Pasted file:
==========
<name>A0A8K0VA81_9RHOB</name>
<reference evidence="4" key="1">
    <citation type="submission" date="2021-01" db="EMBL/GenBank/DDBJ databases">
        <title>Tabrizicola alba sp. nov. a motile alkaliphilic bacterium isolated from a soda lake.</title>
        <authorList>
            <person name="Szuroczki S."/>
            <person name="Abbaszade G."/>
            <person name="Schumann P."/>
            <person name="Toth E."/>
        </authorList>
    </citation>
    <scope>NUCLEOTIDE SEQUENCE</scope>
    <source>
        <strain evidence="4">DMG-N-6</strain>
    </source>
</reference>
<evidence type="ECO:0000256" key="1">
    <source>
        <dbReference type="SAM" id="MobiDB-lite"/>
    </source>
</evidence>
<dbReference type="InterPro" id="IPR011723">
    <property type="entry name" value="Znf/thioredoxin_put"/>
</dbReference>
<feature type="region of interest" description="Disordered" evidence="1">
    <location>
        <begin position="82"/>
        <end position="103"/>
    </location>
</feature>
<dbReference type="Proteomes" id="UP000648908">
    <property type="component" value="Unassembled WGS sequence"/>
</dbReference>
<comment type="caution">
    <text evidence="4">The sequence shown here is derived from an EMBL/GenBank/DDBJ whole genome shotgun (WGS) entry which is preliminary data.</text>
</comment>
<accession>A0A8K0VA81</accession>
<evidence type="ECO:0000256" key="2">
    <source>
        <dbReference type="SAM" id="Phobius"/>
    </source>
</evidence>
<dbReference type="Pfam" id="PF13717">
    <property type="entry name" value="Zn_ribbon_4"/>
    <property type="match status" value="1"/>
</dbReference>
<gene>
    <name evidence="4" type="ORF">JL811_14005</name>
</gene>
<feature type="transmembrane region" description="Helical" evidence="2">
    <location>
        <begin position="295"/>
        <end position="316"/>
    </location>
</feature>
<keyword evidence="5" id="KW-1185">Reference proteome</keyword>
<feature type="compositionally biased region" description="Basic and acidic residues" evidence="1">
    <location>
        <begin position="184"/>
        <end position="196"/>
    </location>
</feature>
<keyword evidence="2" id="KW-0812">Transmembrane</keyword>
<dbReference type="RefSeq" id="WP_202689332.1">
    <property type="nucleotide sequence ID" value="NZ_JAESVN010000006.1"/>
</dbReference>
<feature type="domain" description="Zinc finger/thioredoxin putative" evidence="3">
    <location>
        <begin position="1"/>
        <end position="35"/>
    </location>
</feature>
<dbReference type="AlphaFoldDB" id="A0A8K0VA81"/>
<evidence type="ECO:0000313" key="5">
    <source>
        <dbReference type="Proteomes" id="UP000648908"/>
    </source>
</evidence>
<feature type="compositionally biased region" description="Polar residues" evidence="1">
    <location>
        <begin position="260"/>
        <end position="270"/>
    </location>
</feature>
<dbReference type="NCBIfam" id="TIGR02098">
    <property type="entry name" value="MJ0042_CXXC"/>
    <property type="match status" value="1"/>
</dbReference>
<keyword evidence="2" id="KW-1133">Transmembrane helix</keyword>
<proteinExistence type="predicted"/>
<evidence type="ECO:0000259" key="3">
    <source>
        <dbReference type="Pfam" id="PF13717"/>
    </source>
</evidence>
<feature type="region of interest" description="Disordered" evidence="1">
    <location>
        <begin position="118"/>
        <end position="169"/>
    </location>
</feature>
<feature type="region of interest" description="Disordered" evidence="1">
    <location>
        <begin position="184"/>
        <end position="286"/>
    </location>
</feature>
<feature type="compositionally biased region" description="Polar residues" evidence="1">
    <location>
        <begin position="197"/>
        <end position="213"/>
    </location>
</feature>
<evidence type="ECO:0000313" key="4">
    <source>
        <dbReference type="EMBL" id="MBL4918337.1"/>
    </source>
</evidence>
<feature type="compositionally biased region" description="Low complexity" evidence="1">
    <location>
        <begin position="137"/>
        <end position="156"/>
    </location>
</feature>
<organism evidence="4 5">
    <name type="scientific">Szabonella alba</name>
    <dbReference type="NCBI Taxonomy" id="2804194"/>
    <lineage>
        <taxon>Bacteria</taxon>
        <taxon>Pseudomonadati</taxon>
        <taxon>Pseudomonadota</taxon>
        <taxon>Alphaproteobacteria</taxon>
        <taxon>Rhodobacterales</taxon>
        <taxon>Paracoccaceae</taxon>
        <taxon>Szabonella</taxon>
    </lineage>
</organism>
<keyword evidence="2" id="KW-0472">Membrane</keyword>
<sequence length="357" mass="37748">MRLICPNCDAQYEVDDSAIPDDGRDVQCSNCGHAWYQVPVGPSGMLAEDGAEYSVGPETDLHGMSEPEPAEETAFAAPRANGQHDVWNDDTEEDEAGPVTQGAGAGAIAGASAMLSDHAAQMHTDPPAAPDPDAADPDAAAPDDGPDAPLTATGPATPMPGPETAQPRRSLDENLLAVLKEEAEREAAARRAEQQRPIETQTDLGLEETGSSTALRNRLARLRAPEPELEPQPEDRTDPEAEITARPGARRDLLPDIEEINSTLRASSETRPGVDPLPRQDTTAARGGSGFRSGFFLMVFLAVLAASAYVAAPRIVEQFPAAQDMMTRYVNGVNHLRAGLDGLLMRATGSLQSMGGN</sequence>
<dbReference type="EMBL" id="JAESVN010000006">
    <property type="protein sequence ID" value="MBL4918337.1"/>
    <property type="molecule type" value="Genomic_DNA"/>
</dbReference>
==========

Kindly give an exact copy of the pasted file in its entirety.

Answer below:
<name>A0A8K0VA81_9RHOB</name>
<reference evidence="4" key="1">
    <citation type="submission" date="2021-01" db="EMBL/GenBank/DDBJ databases">
        <title>Tabrizicola alba sp. nov. a motile alkaliphilic bacterium isolated from a soda lake.</title>
        <authorList>
            <person name="Szuroczki S."/>
            <person name="Abbaszade G."/>
            <person name="Schumann P."/>
            <person name="Toth E."/>
        </authorList>
    </citation>
    <scope>NUCLEOTIDE SEQUENCE</scope>
    <source>
        <strain evidence="4">DMG-N-6</strain>
    </source>
</reference>
<evidence type="ECO:0000256" key="1">
    <source>
        <dbReference type="SAM" id="MobiDB-lite"/>
    </source>
</evidence>
<dbReference type="InterPro" id="IPR011723">
    <property type="entry name" value="Znf/thioredoxin_put"/>
</dbReference>
<feature type="region of interest" description="Disordered" evidence="1">
    <location>
        <begin position="82"/>
        <end position="103"/>
    </location>
</feature>
<dbReference type="Proteomes" id="UP000648908">
    <property type="component" value="Unassembled WGS sequence"/>
</dbReference>
<comment type="caution">
    <text evidence="4">The sequence shown here is derived from an EMBL/GenBank/DDBJ whole genome shotgun (WGS) entry which is preliminary data.</text>
</comment>
<accession>A0A8K0VA81</accession>
<evidence type="ECO:0000256" key="2">
    <source>
        <dbReference type="SAM" id="Phobius"/>
    </source>
</evidence>
<dbReference type="Pfam" id="PF13717">
    <property type="entry name" value="Zn_ribbon_4"/>
    <property type="match status" value="1"/>
</dbReference>
<gene>
    <name evidence="4" type="ORF">JL811_14005</name>
</gene>
<feature type="transmembrane region" description="Helical" evidence="2">
    <location>
        <begin position="295"/>
        <end position="316"/>
    </location>
</feature>
<keyword evidence="5" id="KW-1185">Reference proteome</keyword>
<feature type="compositionally biased region" description="Basic and acidic residues" evidence="1">
    <location>
        <begin position="184"/>
        <end position="196"/>
    </location>
</feature>
<keyword evidence="2" id="KW-0812">Transmembrane</keyword>
<dbReference type="RefSeq" id="WP_202689332.1">
    <property type="nucleotide sequence ID" value="NZ_JAESVN010000006.1"/>
</dbReference>
<feature type="domain" description="Zinc finger/thioredoxin putative" evidence="3">
    <location>
        <begin position="1"/>
        <end position="35"/>
    </location>
</feature>
<dbReference type="AlphaFoldDB" id="A0A8K0VA81"/>
<evidence type="ECO:0000313" key="5">
    <source>
        <dbReference type="Proteomes" id="UP000648908"/>
    </source>
</evidence>
<feature type="compositionally biased region" description="Polar residues" evidence="1">
    <location>
        <begin position="260"/>
        <end position="270"/>
    </location>
</feature>
<dbReference type="NCBIfam" id="TIGR02098">
    <property type="entry name" value="MJ0042_CXXC"/>
    <property type="match status" value="1"/>
</dbReference>
<keyword evidence="2" id="KW-1133">Transmembrane helix</keyword>
<proteinExistence type="predicted"/>
<evidence type="ECO:0000259" key="3">
    <source>
        <dbReference type="Pfam" id="PF13717"/>
    </source>
</evidence>
<feature type="region of interest" description="Disordered" evidence="1">
    <location>
        <begin position="118"/>
        <end position="169"/>
    </location>
</feature>
<feature type="region of interest" description="Disordered" evidence="1">
    <location>
        <begin position="184"/>
        <end position="286"/>
    </location>
</feature>
<feature type="compositionally biased region" description="Polar residues" evidence="1">
    <location>
        <begin position="197"/>
        <end position="213"/>
    </location>
</feature>
<evidence type="ECO:0000313" key="4">
    <source>
        <dbReference type="EMBL" id="MBL4918337.1"/>
    </source>
</evidence>
<feature type="compositionally biased region" description="Low complexity" evidence="1">
    <location>
        <begin position="137"/>
        <end position="156"/>
    </location>
</feature>
<organism evidence="4 5">
    <name type="scientific">Szabonella alba</name>
    <dbReference type="NCBI Taxonomy" id="2804194"/>
    <lineage>
        <taxon>Bacteria</taxon>
        <taxon>Pseudomonadati</taxon>
        <taxon>Pseudomonadota</taxon>
        <taxon>Alphaproteobacteria</taxon>
        <taxon>Rhodobacterales</taxon>
        <taxon>Paracoccaceae</taxon>
        <taxon>Szabonella</taxon>
    </lineage>
</organism>
<keyword evidence="2" id="KW-0472">Membrane</keyword>
<sequence length="357" mass="37748">MRLICPNCDAQYEVDDSAIPDDGRDVQCSNCGHAWYQVPVGPSGMLAEDGAEYSVGPETDLHGMSEPEPAEETAFAAPRANGQHDVWNDDTEEDEAGPVTQGAGAGAIAGASAMLSDHAAQMHTDPPAAPDPDAADPDAAAPDDGPDAPLTATGPATPMPGPETAQPRRSLDENLLAVLKEEAEREAAARRAEQQRPIETQTDLGLEETGSSTALRNRLARLRAPEPELEPQPEDRTDPEAEITARPGARRDLLPDIEEINSTLRASSETRPGVDPLPRQDTTAARGGSGFRSGFFLMVFLAVLAASAYVAAPRIVEQFPAAQDMMTRYVNGVNHLRAGLDGLLMRATGSLQSMGGN</sequence>
<dbReference type="EMBL" id="JAESVN010000006">
    <property type="protein sequence ID" value="MBL4918337.1"/>
    <property type="molecule type" value="Genomic_DNA"/>
</dbReference>